News Release

Adding ErbB tyrosine kinase inhibitor to KRAS inhibitor may help circumvent lung cancer resistance to prior therapies

Reports and Proceedings

American Association for Cancer Research

PHILADELPHIA – Combination of the KRAS inhibitor sotorasib (Lumakras) with afatinib, a pan-ErbB tyrosine kinase inhibitor, was feasible in treating non-small cell lung cancer (NSCLC) patients with mutated KRAS whose disease had progressed on prior therapies, including KRAS inhibitors alone, according to interim results from the phase Ib study CodeBreaK 101 presented at the AACR-NCI-EORTC Virtual International Conference on Molecular Targets and Cancer Therapeutics, held October 7-10, 2021.

“KRAS was considered an undruggable target until recently and the approval of the first direct KRAS G12C inhibitor, sotorasib, by the U.S. Food and Drug Administration was a crucial milestone for targeted treatment of lung cancer,” said presenter David R. Gandara, MD, professor of medicine emeritus and director of thoracic oncology at UC Davis Comprehensive Cancer Center. “Although responses to sotorasib, progression-free survival, and overall survival are higher than observed with prior standard-of-care therapies, combination therapies with sotorasib as a backbone may increase efficacy outcomes and circumvent resistance.”

The study is part of CodeBreaK 101, a multi-arm master trial evaluating a variety of targeted and non-targeted anticancer agents in combination with sotorasib.

Activation of the ErbB/HER family of epidermal growth factor receptor (EGFR) tyrosine kinases through amplification, mutation, or overexpression has been proposed as a potential resistance mechanism to KRAS inhibition. “As a pan-HER family inhibitor, afatinib is uniquely qualified as a preferred partner to sotorasib and showed the best combination activity in preclinical studies,” added Gandara.

This study enrolled patients with advanced, KRAS p.G12C-mutant NSCLC who had disease progression on prior therapies, including KRAS G12C inhibitors. They were treated with sotorasib and afatinib once per day to evaluate safety, tolerability, and efficacy.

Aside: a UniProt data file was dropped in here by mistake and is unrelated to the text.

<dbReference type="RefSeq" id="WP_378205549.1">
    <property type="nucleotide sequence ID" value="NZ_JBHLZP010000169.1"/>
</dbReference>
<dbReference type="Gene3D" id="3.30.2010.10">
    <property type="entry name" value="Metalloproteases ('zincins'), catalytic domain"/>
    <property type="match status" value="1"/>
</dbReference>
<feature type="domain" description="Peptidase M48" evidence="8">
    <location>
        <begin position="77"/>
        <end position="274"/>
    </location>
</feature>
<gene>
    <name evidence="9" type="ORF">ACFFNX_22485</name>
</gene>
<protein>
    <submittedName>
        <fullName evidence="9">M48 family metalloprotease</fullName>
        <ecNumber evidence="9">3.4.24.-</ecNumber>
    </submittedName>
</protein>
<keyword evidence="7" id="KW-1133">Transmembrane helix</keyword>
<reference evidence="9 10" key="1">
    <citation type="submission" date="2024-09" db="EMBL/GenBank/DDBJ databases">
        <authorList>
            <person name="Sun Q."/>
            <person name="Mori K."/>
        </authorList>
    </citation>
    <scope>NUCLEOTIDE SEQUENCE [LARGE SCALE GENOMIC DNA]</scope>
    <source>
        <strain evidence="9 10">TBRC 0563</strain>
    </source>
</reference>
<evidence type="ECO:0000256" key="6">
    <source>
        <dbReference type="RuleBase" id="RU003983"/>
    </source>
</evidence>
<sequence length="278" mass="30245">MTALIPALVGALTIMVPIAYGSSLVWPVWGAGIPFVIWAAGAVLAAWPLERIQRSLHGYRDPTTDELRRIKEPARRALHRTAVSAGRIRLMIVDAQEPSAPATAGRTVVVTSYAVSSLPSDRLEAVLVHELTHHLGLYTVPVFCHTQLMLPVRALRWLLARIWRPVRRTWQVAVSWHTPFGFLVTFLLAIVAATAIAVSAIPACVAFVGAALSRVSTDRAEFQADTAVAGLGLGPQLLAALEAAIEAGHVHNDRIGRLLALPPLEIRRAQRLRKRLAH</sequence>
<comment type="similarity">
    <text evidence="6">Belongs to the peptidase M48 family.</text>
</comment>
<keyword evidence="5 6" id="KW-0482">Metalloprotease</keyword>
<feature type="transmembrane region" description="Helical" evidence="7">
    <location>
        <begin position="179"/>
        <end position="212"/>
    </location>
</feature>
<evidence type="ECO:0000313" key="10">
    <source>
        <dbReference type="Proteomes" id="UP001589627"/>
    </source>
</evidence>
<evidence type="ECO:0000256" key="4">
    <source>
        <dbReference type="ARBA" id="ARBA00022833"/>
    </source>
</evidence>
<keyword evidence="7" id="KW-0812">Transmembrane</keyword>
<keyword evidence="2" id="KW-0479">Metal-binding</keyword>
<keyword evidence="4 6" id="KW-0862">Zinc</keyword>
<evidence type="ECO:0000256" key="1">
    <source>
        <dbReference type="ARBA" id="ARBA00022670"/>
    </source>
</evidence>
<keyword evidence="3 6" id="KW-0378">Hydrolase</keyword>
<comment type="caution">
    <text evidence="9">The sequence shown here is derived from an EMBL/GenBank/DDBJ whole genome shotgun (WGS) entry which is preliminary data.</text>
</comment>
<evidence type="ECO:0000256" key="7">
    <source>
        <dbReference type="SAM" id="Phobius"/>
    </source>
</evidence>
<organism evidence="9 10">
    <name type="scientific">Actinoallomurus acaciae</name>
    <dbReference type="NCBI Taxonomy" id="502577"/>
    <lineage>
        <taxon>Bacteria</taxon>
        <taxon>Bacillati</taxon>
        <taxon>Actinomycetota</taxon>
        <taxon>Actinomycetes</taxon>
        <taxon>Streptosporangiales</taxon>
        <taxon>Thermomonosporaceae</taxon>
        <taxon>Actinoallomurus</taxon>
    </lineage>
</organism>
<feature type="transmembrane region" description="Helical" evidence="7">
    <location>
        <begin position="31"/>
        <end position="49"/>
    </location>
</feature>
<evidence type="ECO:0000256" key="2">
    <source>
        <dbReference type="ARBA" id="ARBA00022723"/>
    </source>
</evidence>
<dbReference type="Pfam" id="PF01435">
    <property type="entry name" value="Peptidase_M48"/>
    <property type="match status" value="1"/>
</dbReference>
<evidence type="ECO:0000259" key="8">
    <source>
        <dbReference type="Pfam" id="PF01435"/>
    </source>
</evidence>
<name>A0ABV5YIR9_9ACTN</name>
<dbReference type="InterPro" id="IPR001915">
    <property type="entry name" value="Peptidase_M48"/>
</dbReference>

Out of 33 patients enrolled as of July 2021, 10 received 960 mg sotorasib and 20 mg afatinib (cohort 1) while 23 received 960 mg sotorasib and 30 mg afatinib (cohort 2). Median treatment duration was 64 days.

“Side effects of the combination were consistent with prior reports for each drug individually, and no unexpected toxicities were observed,” Gandara said. The most common treatment-related adverse events (TRAEs) reported were gastrointestinal (diarrhea, nausea, and vomiting). Severe TRAEs occurred in 30 percent of patients within each dose cohort, with diarrhea being the most common.

As reported by Gandara, the objective response rate, or the percentage of patients who had a complete response (CR) or partial response (PR), was 20.0 percent in cohort 1 and 34.8 percent in cohort 2. Disease control rate, or the total fraction of patients who had CR, PR, or stable disease (SD), was 70.0 percent and 73.9 percent in the two cohorts, respectively. Among five patients who had received prior sotorasib treatment, three had SD, one had progressive disease, and one withdrew from study due to an adverse event.

“The sotorasib/afatinib combination showed antitumor activity, including a high degree of disease control, in patients previously progressing on sotorasib alone, providing proof of principle for the rationale of combining HER family inhibitors with KRAS inhibitors,” said Gandara.

Gandara and colleagues are interested in further evaluating sotorasib plus afatinib and/or other HER family inhibitors. “Information on whether combining these agents leads to a different resistance profile than observed with sotorasib monotherapy will be important, and these studies are ongoing.”